The devotees also allegedly attacked the cameraman of a Malayalam television channel
The court of the High Court of Kerala Tuesday directed the Travancore Devaswom newspaper, which manages the temple of Mr. Ayyappa in Sabarimala, to give an explanation for next week about the violent incidents there after the sanctuary was open for a special Pooja a week last.
The division bank, headed by P R Ramachandra Menon, gave the direction after examining a report by the special commissioner of Sabarimala.
Previously, the Special Commissioner presented a report to the court, referring to the violent protests against women devoting menstrual age in Sabarimala and violation of the temple rituals by people when their doors were opened on November 5 for a special poocha.
About 200 frenzied devotees tried to prevent a pilgrim woman from entering the temple, suspecting she was of menstrual age and allegedly attacking the cameraman of a Malayalam television channel when the temple was opened for the special pooja.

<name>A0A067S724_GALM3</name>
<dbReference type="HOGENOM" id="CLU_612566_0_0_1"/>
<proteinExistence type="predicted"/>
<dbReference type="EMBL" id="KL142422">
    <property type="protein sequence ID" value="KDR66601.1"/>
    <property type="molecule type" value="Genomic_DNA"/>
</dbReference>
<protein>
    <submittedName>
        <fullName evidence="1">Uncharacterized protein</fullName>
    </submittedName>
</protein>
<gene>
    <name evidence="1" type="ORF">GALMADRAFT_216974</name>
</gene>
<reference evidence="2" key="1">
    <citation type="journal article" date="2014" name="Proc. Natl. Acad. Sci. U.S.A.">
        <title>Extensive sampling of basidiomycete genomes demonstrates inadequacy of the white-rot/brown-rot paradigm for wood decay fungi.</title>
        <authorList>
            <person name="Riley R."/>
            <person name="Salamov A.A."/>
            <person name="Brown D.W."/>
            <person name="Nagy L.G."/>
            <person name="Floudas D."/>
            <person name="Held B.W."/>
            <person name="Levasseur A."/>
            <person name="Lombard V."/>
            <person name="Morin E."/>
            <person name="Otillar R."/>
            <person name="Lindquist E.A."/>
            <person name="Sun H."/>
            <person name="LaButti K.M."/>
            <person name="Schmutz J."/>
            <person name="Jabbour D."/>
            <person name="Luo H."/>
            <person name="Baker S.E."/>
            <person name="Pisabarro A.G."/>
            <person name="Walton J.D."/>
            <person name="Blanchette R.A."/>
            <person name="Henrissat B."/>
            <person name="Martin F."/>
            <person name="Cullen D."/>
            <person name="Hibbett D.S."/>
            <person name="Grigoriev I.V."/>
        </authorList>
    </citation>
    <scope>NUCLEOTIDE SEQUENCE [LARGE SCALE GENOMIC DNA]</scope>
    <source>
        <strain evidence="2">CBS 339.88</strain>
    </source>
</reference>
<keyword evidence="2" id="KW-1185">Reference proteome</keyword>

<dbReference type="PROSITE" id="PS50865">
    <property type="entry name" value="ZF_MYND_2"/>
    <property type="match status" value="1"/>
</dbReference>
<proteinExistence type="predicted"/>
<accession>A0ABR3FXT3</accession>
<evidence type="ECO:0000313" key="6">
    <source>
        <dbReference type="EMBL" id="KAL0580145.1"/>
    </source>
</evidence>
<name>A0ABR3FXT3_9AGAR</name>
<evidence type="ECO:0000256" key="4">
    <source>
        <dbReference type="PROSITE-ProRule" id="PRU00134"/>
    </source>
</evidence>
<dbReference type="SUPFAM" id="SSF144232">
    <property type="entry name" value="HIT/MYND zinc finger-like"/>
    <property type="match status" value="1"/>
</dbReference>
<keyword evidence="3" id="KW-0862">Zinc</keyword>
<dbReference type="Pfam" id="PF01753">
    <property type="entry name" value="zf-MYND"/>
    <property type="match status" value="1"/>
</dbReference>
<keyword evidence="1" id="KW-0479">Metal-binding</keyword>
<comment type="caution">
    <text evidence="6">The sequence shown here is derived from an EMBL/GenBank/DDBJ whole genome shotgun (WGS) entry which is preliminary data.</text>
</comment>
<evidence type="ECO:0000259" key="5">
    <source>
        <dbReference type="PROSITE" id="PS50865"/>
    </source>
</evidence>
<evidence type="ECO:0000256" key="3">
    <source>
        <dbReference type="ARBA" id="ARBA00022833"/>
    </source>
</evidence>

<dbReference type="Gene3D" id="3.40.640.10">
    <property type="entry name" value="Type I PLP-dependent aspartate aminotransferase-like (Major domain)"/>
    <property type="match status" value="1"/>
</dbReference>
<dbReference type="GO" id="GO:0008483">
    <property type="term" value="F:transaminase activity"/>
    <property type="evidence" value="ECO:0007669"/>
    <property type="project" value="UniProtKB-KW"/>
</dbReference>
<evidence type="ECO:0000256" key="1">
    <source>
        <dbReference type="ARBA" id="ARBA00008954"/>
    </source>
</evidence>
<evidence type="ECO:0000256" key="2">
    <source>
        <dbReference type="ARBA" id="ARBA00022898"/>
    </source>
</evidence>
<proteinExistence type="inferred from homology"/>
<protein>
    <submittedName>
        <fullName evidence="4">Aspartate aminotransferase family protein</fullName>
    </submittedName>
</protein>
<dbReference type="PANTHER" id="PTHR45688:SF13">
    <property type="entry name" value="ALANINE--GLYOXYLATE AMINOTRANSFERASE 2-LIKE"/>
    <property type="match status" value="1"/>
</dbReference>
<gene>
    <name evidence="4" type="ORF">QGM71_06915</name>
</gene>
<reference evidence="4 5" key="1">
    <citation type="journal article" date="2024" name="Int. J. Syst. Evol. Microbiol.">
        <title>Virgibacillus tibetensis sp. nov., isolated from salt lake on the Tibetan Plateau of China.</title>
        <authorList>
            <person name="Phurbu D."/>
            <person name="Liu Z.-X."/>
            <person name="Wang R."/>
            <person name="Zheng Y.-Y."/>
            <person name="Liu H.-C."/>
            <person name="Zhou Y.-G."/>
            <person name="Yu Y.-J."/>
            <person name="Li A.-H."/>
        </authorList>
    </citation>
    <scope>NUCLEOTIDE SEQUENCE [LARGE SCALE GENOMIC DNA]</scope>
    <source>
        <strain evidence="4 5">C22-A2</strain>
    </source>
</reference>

The state government strongly opposed the petition filed by state chief BJP P S Sreedharan Pillai, who sought to eliminate the FIR registered against him for a controversial speech he made in Kozhikode recently.
The government post was declared at its counter.
The accusation alleged that Mr. Pillai persuaded the first priest (Thantri) to violate the order of the Supreme Court, which allowed women of all ages to enter the temple of Lord Ayyappa.
The court then published the matter for Thursday to obtain more hearing.
The first information report was recorded in Kozhikode for a complaint from Shybin journalist, alleging that Pillai, while conducting a meeting of the Bharatiya Janata Yuva Morcha state council, urged activists to protest the entrance of menstruous women in the sanctuary.
At his request, Mr. Pillai stated that he had not made any statement with intent to cause fear or alarm among any part of the public, to induce a person to commit a crime against the state or against public tranquility.
Kerala was boiled after the verdict of the Supreme Court on September 28, allowing women of all ages to be part of the Sabarimala temple, with right-wing and Hindu teams in the war on the state government's decision to move on and implement the verdict of cut
The sanctuary recently showed protests from devotees against the attempts of some young women, including journalists, to enter the temple.